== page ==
• Brinkley, Alan. The End of Reform: New Deal Liberalism in Recession and War. New York: Alfred A. Knopf, 1995. Brinkley sees the New Deal not merely as a reform movement, but “as part of a long process of ideological adaptation” in the United States.
  • Contreras, Belisario. Tradition and Innovation in New Deal Art. London: Associated University Presses, 1983. Discusses both the politics and aesthetics of New Deal art. Points out what was traditional and what was innovative in the art of the PWAP and the WPA/FAP. Thoroughly documented and well illustrated (black-and-white plates only).
  • DeNoon, Christopher. Posters of the WPA. Los Angeles: Wheatley Press, 1987. Identifying the period from 1935 to 1943 as one of the most innovative in the history of American graphic design, the author discusses the developments that took place as the WPA printed two million posters from thirty-five thousand designs. Illustrated with accurate color reproductions of the original posters.
  • Leuchtenburg, William E. Franklin D. Roosevelt and the New Deal: 1932-1940. New York: Harper & Row, 1963. Explores Roosevelt’s role in the New Deal. Chapter 6 focuses on efforts of the Works Progress Administration to relieve unemployment.
  • McKinzie, Richard. The New Deal for Artists. Princeton, N.J.: Princeton University Press, 1973. Emphasizes the social and political forces behind the establishment of the WPA/FAP; does not focus on the evaluation or explication of the art produced under the program’s auspices. A carefully documented study of the relationship between a government bureaucracy and the arts.
  • O’Connor, Francis, ed. Art for the Millions. Greenwich, Conn.: New York Graphic Society, 1973. A collection of essays written by many of the artists and administrators who were in the WPA/FAP. One of the best sources of information about the program. Also contains complete documentation: inventories of works and manuscripts, reports of expenditures, a list of community art centers, and bibliography.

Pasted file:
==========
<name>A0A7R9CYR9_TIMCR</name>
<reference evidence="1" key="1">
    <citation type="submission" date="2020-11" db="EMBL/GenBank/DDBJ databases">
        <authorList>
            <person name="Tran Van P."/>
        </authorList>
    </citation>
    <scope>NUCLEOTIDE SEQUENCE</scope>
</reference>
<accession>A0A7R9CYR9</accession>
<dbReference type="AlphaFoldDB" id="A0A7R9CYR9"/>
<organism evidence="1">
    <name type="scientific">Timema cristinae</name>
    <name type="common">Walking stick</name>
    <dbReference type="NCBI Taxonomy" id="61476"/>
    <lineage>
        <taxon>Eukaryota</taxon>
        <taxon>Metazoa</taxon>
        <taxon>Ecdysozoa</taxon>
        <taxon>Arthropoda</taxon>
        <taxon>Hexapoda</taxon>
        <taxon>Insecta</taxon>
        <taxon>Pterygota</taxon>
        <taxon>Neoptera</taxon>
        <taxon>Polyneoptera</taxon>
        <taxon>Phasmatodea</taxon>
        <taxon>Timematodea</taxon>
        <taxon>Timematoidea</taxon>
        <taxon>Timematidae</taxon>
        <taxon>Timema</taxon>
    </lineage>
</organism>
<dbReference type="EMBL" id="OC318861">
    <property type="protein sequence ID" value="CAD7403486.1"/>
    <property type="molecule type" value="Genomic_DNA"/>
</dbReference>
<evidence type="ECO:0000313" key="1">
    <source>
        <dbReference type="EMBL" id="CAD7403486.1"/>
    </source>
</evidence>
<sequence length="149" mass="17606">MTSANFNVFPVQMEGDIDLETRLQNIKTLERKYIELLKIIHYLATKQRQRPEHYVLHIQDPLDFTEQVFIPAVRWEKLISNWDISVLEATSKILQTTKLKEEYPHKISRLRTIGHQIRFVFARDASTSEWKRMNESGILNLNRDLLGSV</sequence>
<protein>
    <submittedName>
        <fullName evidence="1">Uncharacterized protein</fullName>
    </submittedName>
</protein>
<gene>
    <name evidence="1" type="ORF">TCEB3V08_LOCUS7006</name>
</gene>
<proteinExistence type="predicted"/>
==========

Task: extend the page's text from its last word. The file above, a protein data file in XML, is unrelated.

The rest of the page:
• Park, Marlene, and Gerald Markowitz. Democratic Vistas: Post Offices and Public Art in the New Deal. Philadelphia: Temple University Press, 1984. Focuses on the Treasury Department’s Section of Fine Arts, which commissioned murals and sculpture for federal buildings and for eleven hundred post offices. Authors concentrate on choice of themes as well as style, while also giving helpful data on individual artists. Profusely illustrated.
  • Schlesinger, Arthur, Jr. The Coming of the New Deal. Boston: Houghton Mifflin, 1959. An essential and timeless study, this comprehensive and detailed work cannot be overlooked in any thorough examination of New Deal legislation and policies.
  • Seaton, Elizabeth. WPA Federal Art Project: Printmaking in California, 1935-1943. San Francisco: Book Club of California, 2005. An example of the art projects funded by the WPA, this is a case study and collection of prints made by WPA artists in California. Bibliographic references.
  • White, Graham, and John Maze. Harold Ickes of the New Deal: His Private Life and Public Career. Cambridge, Mass.: Harvard University Press, 1985. Looks at the career of Ickes as the temperamental interior secretary and head of the Public Works Administration in the context of the New Deal.